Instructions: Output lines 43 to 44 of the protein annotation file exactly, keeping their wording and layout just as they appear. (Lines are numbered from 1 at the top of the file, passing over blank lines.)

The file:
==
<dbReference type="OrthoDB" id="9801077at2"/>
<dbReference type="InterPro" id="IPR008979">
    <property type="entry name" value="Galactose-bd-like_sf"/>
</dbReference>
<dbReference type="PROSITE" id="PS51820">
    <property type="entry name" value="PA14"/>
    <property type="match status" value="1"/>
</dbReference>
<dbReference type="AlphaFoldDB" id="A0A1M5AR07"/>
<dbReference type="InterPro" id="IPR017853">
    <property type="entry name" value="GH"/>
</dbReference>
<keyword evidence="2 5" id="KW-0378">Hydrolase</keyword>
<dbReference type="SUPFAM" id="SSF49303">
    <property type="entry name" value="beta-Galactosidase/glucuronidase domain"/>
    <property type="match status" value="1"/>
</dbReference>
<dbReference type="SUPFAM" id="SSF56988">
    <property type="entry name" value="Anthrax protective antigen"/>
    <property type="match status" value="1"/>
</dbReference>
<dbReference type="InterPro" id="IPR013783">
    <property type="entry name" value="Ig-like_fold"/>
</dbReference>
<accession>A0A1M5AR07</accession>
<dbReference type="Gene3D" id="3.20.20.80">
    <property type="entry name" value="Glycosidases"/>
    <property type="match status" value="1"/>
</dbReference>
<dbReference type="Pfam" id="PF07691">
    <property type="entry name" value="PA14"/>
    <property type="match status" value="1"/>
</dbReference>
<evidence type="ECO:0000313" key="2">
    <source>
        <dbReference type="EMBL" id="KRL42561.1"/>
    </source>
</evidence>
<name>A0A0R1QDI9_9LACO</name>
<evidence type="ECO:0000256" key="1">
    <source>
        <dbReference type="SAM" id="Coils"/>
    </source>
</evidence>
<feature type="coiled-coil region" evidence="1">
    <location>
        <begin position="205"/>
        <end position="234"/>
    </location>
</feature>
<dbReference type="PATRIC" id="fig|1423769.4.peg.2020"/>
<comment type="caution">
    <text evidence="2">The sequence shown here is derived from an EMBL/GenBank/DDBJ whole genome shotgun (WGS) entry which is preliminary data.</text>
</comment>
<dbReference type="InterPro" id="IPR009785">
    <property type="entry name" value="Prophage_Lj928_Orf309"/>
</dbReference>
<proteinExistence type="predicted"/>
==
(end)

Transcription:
    </source>
</evidence>